Sarah Kendall/Natalie Haynes, Norden Farm Arts Centre, Maidenhead

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The Independent Culture

You couldn't hope to see two so different female comedians on the same bill as Sarah Kendall and Natalie Haynes.

You couldn't hope to see two so different female comedians on the same bill as Sarah Kendall and Natalie Haynes. Haynes is a dark, edgy motormouth; Kendall, a tall, confident redhead. Haynes's delivery is breathless and neurotic; Kendall is laid-back and laconic by comparison. What they have in common, apart from Perrier nominations, is plenty of charm; as a man at the theatre bar puts it: "They're two funny birds."

Haynes's charm lies in watching her mind go into overdrive as it powers through (at times tenuous) links and quixotic material. For example, there's a real need to race through a section about Marilyn vos Savant, the US logic agony-aunt (immortalised in Mark Haddon's best-selling book The Curious Incident of the Dog in the Night-time), to get to a better section on the Bible Code, still deserving of ridicule for its "word search" qualities ("It could relate to JFK, or it could be an incident involving a Jaffa Cake," Haynes points out).

Similarly, the retelling of a Peter Cushing/Christopher Lee Hammer horror film to explain Rod Hull's fatal downfall is a lengthy aside, but then we are suddenly back on track with a routine about how a food allergy forced her to give up "bread, pasta and joy" and a treatise on the peaceful virtues of toast. Suitable impish charm was displayed when she argued that the Smurfs are a Ku-Klux-Klan allegory, a theory aided by flashcards of Papa Smurf with his red hat, putting him under suspicion as the Klan Dragon rather than the elder of the village. Like the Smurfs themselves, there's no doubt that Haynes is an acquired taste - but one with a quick mind.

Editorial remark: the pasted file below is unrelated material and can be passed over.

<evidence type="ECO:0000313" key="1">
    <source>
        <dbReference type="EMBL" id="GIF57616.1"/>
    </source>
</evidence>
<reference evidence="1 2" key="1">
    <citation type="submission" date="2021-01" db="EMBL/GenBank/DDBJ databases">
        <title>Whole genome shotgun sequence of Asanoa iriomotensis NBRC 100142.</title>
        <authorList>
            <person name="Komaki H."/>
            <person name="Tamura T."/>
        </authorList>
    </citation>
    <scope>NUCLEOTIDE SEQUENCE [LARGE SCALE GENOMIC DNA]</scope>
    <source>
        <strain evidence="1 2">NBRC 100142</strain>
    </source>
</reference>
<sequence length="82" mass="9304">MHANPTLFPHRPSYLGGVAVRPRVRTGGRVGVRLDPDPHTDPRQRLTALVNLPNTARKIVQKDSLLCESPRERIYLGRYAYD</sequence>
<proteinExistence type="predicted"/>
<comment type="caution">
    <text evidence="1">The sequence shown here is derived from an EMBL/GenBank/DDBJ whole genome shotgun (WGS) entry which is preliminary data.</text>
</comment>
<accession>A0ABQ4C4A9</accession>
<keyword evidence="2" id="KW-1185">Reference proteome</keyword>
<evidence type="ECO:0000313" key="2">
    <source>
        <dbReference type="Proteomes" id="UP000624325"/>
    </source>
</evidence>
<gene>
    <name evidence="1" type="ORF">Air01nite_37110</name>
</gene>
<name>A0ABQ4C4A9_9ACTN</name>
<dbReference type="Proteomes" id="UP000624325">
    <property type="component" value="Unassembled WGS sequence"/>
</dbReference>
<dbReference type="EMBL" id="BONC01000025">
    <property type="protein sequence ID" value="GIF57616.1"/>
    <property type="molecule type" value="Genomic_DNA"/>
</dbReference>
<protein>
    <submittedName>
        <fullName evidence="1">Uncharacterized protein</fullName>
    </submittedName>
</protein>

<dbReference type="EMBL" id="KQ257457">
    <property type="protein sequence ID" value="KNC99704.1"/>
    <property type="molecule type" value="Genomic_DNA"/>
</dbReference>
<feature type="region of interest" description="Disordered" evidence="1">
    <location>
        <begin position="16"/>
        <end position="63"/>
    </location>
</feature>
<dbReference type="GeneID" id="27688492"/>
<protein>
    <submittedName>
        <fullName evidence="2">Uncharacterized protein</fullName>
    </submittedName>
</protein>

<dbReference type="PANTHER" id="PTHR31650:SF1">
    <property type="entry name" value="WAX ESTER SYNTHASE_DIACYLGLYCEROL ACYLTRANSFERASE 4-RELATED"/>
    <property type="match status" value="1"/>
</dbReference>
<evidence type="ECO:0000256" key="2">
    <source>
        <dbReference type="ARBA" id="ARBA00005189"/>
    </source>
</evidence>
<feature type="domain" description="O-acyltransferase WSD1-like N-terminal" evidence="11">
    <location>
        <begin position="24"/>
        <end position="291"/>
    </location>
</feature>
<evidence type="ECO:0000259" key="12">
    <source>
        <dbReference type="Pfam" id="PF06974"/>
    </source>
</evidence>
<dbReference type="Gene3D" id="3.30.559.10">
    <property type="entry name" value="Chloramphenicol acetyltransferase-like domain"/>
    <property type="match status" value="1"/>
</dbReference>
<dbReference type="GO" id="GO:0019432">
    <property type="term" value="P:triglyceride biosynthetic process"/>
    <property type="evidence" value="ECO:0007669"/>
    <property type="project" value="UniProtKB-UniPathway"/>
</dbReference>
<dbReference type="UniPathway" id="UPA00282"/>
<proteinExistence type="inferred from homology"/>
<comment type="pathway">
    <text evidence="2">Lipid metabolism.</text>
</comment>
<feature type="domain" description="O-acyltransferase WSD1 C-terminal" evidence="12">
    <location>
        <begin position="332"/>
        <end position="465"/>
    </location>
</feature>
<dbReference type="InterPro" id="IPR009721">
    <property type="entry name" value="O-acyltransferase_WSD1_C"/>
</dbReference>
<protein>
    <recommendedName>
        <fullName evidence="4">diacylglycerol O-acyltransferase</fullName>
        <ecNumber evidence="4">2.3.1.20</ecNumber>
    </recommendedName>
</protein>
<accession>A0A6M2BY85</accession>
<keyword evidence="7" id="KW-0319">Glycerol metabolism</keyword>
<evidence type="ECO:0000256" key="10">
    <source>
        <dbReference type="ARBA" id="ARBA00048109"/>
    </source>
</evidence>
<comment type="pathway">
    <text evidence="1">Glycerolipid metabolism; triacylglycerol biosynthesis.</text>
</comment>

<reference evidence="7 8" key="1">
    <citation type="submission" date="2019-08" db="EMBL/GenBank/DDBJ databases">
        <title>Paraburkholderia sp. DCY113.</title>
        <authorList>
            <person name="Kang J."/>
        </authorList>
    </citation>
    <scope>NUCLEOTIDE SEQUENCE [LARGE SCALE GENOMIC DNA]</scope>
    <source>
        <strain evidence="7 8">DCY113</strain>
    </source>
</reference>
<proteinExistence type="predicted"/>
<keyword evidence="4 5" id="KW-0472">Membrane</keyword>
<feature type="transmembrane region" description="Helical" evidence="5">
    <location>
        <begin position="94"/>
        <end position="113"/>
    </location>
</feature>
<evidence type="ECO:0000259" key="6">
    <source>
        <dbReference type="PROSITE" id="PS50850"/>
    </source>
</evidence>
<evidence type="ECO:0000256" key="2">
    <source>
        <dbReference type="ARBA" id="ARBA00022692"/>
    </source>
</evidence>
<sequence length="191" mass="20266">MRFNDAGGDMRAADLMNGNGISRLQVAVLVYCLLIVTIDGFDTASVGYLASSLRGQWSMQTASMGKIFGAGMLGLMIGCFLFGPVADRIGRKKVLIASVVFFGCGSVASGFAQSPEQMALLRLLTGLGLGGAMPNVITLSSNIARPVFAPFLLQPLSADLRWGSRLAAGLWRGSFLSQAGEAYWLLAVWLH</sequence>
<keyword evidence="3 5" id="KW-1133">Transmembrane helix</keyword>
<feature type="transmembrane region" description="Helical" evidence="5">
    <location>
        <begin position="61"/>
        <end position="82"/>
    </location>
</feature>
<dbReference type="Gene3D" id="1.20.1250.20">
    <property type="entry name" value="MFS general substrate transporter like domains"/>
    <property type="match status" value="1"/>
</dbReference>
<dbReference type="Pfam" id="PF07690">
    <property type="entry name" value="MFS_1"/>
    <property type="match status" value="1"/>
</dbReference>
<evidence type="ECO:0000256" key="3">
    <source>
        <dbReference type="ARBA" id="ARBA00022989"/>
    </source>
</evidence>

Kendall is upbeat and takes the second half of the show head on, trying to turn "Good evening, Maidenhead" into a rock'n'roll call to arms. Almost immediately, she has to deal with a few boisterous hecklers whose tongues have been loosened by their interval refreshments. Their intervention is irritating at times, but Kendall never loses patience and weaves them into her act, rechristening the group - male and female - so that they all became known as Sarah. With her collective held captive, Kendall continues with material that is more meat-and-veg observational than Haynes's quirkfest; the shame of catching someone's eye while eating a banana, or of forgetting names when introduced to people. Many of these observations are nicely contained within a hen-party scenario.

Elsewhere, she tells a number of other well-crafted stories, including how, after she has been short-changed by a shop assistant who refuses to own up to the error, she plots her revenge fantasy while walking away from the shop, thus causing her further embarrassment when she realises she has been doing so out loud. Far from rambling herself, Kendall is engaging and energetic and flexible enough to explore without fear of losing her thread.

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